Picturing the Past: Imaging and Imagining the Ancient Middle East.
Edited by Jack Green, Emily Teeter, and John A. Larson.
Oriental Institute Museum Publications 34.
Chicago: The Oriental Institute, 2012.
Pp. 184; 168 illustrations. ISBN 978-1-885923-89-9. $29.95
This fully illustrated catalog of essays, descriptions, and commentary accompanies the Oriental Institute special exhibit Picturing the Past: Imaging and Imagining the Ancient Middle East (on exhibit February 7 through September 2, 2012). Picturing the Past presents paintings, architectural reconstructions, facsimiles, models, photographs, and computer-aided reconstructions that show how the architecture, sites, and artifacts of the ancient Middle East have been documented. It also examines how the publication of those images have shaped our perception of the ancient world, and how some of the more "imaginary" reconstructions have obscured our real understanding of the past. The exhibit and catalog also show how features of the ancient Middle East have been presented in different ways for different audiences, in some cases transforming a highly academic image into a widely recognized icon of the past.
1. Introduction. Jack Green
2. The Oriental Institute and Early Documentation in the Nile Valley.
3. The Epigraphic Survey and the "Chicago Method." W. Raymond Johnson
4. The Sakkarah Expedition. Ann Macy Roth
5. Photography and Documentation of the Middle East. Emily Teeter
6. The Oriental Institute Photographic Archives. John A. Larson
7. Aerial Photographs and Satellite Images. Scott Branting, Elise
MacArthur, and Susan Penacho
8. Facsimiles of Ancient Egyptian Paintings: The Work of Nina de Garis Davies, Amice Calverley, and Myrtle Broome. Nigel Strudwick
9. Preserving the Past in Plaster. William H. Peck
10. Drawing Reconstruction Images of Ancient Sites. Jean-Claude Golvin
11. The Persepolis Paintings of Joseph Lindon Smith. Dennis O'Connor
12. Three-Dimensional Digital Forensic Facial Reconstruction: The Case
of Mummy Meresamun. Joshua Harker
13. A Brief History of Virtual Heritage. Donald H. Sanders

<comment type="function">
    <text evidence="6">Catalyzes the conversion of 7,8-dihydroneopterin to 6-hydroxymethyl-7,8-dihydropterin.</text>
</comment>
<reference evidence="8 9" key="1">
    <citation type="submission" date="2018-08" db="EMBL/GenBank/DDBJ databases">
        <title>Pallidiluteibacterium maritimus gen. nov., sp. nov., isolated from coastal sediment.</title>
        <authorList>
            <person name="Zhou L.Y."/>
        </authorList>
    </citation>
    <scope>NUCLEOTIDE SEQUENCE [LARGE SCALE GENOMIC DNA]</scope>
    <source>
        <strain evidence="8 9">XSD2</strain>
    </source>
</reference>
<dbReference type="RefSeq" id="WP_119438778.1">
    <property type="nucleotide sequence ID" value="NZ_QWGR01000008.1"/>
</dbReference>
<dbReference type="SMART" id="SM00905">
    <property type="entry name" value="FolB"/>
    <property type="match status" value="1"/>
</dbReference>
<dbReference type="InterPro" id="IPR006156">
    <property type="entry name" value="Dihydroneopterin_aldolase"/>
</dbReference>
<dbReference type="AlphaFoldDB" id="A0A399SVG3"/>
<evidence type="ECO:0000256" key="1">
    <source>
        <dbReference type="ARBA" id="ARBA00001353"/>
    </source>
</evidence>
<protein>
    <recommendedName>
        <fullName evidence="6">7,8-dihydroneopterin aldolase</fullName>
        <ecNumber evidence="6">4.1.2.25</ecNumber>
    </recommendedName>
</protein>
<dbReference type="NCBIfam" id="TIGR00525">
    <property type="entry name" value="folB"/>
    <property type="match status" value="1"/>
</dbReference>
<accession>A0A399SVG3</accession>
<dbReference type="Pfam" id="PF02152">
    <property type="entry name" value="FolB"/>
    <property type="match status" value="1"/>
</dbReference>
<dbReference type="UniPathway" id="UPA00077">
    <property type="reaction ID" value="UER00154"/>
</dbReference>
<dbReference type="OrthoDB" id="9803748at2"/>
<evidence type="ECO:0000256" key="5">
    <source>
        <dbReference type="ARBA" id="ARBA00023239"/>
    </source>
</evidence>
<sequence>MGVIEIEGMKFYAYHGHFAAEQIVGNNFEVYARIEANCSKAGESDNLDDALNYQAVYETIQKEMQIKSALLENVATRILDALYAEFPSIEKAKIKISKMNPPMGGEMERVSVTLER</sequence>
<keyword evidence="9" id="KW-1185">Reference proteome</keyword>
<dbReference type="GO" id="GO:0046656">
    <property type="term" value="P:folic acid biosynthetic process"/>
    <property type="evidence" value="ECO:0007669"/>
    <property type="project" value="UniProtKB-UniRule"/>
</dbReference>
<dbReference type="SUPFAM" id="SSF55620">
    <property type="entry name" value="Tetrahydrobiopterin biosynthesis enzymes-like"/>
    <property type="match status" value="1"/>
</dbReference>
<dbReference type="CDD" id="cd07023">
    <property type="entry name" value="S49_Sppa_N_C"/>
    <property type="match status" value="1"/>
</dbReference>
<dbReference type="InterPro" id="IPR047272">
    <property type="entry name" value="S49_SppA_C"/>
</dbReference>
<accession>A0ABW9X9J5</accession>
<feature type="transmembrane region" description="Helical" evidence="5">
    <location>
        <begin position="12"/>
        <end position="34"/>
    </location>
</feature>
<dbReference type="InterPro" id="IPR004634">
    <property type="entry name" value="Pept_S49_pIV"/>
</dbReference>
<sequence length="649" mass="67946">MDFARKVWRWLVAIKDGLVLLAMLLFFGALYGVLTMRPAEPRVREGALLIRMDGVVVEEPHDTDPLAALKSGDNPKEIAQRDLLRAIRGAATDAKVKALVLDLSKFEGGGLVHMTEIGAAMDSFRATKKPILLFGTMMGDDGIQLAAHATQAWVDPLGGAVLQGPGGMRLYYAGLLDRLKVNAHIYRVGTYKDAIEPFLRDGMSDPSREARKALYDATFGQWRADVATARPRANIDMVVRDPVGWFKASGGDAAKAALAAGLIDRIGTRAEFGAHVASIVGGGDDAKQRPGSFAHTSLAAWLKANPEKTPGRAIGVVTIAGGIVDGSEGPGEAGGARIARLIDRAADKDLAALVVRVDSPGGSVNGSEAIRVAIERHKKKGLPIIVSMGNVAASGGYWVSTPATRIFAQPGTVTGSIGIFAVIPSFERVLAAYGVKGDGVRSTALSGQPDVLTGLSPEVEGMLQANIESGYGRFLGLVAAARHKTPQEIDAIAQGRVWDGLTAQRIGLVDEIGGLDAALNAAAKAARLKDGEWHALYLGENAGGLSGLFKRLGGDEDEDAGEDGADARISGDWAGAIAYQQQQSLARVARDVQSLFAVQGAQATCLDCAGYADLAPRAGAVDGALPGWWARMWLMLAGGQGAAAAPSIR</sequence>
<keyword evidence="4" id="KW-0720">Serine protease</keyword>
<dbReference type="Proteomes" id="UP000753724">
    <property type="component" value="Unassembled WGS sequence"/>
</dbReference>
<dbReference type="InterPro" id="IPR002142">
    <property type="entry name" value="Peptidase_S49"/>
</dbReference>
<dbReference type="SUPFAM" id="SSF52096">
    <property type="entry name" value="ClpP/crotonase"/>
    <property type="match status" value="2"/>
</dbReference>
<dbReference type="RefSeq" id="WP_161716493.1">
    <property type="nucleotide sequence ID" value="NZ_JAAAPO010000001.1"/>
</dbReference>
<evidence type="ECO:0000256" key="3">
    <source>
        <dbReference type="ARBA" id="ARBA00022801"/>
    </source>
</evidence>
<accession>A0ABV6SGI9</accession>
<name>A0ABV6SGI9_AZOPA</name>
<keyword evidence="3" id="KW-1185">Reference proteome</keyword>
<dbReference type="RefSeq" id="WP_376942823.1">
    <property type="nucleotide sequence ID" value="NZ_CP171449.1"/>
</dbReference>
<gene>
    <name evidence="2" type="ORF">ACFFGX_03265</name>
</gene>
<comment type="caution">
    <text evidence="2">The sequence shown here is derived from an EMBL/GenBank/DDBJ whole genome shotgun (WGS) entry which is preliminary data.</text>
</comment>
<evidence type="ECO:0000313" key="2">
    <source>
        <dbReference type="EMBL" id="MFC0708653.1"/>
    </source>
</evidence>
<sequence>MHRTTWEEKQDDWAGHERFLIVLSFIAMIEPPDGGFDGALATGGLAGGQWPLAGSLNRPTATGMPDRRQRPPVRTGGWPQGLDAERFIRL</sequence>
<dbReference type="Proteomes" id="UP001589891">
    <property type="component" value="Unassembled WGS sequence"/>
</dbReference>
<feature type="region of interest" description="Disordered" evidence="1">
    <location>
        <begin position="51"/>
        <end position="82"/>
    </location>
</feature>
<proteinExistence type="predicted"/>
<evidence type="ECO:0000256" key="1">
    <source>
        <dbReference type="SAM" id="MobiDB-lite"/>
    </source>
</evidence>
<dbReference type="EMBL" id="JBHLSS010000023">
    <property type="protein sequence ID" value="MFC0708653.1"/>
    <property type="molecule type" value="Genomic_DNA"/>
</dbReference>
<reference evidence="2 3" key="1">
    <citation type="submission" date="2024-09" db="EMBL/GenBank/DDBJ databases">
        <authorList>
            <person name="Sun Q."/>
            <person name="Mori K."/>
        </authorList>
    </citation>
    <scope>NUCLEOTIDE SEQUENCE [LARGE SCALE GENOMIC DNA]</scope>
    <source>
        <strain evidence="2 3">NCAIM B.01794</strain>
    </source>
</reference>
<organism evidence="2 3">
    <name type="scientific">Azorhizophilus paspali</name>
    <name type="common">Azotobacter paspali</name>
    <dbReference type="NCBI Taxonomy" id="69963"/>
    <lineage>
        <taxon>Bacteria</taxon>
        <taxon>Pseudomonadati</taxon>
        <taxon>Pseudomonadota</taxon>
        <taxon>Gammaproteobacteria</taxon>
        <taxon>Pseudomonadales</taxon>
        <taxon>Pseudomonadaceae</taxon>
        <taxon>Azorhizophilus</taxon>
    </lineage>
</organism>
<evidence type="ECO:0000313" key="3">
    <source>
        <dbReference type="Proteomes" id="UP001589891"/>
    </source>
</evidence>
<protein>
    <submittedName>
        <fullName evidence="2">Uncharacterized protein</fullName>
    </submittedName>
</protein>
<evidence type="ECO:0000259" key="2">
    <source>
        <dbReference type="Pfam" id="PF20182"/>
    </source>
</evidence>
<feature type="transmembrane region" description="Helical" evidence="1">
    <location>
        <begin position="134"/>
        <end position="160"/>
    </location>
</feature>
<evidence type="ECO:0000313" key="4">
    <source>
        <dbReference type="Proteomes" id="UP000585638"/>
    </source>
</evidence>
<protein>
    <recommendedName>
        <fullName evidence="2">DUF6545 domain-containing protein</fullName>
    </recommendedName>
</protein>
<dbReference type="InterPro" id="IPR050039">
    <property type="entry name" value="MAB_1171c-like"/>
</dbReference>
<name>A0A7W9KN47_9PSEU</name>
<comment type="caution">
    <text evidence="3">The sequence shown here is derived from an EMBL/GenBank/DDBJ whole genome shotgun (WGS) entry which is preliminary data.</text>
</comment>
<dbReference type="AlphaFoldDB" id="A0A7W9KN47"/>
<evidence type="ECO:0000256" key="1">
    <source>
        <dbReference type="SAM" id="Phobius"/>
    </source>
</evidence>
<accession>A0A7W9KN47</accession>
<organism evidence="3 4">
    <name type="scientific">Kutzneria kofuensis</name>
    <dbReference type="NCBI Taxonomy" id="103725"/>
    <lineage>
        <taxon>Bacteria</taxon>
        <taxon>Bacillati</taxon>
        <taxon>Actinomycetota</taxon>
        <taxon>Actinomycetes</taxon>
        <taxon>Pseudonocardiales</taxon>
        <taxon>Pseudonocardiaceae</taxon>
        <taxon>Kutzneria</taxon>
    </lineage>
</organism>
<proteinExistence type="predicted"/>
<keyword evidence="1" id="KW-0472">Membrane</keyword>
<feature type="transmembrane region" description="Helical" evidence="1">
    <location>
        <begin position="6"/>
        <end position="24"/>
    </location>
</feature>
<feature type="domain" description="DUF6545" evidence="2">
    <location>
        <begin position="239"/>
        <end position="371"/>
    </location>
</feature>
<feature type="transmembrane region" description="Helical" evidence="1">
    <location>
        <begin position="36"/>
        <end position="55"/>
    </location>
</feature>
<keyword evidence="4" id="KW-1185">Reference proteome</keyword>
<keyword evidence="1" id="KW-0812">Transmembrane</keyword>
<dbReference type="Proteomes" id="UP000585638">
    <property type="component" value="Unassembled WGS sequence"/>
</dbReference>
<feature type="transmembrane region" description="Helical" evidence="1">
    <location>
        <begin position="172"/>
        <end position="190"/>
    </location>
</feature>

1IMP 2IMP Abu Simbel Abusir Abydos Aegean Afterlife books agriculture Alexandria Amarna Amduat amulets animals Archaeology architecture art astronomy Asyut Atfih Avaris Beni Hassan Bible bibliography biology boats body-soul Book of the Dead Bubastis Buhen calenders ceramics chronology climate Coffin Texts coffins conservation Coptic coregency cosmology cult Dahshur daily life Deir el Gebrâwi Deir el Medina deities Demotic Dendera dictionary domestic life dress Early Dynastic East Desert economy Edfu egyptology El Bersheh El Kab embalming encyclopedia epigraphy erasures ethnicity excavations Fayum festivals figurines funerary beliefs furniture gender general and popular geography GIS Giza graffiti Greco-Roman health hermetism Hermopolis Hieraconpolis hieratic hieroglyphs history international relations journals juridical Karnak Khufu king-lists kingship kinship Kom Ombo KV. Lahun landscape Late Period lecture (video) letters Levant Libya literature Luxor magic materials mathematics Medinet Habu Meir Memphis Menkaure Mesopotamia Middle Kingdom Mo'alla mummies museums music mythology names Naqada New Kingdom nilometer Nubia numismatics oasis Old Kingdom osteoarchaeology ostraca papyri Papyrology personal piety Philae philology photo archive pigments poetry predynastic priesthood Punt pyramid temples Pyramid Texts pyramids quarries Queenship Ramesseum reception history Red Sea religion rituals rock art Saqqara Sarapeum sculpture Seti 1 settlements shipping social organisation social relations Sphinx stelae syncretism temples textiles texts Thebes thechnology titles tombs tourist guide trade transport travels TT Tutankhamon urbanity ushabti warfare West desert wisdom texts writing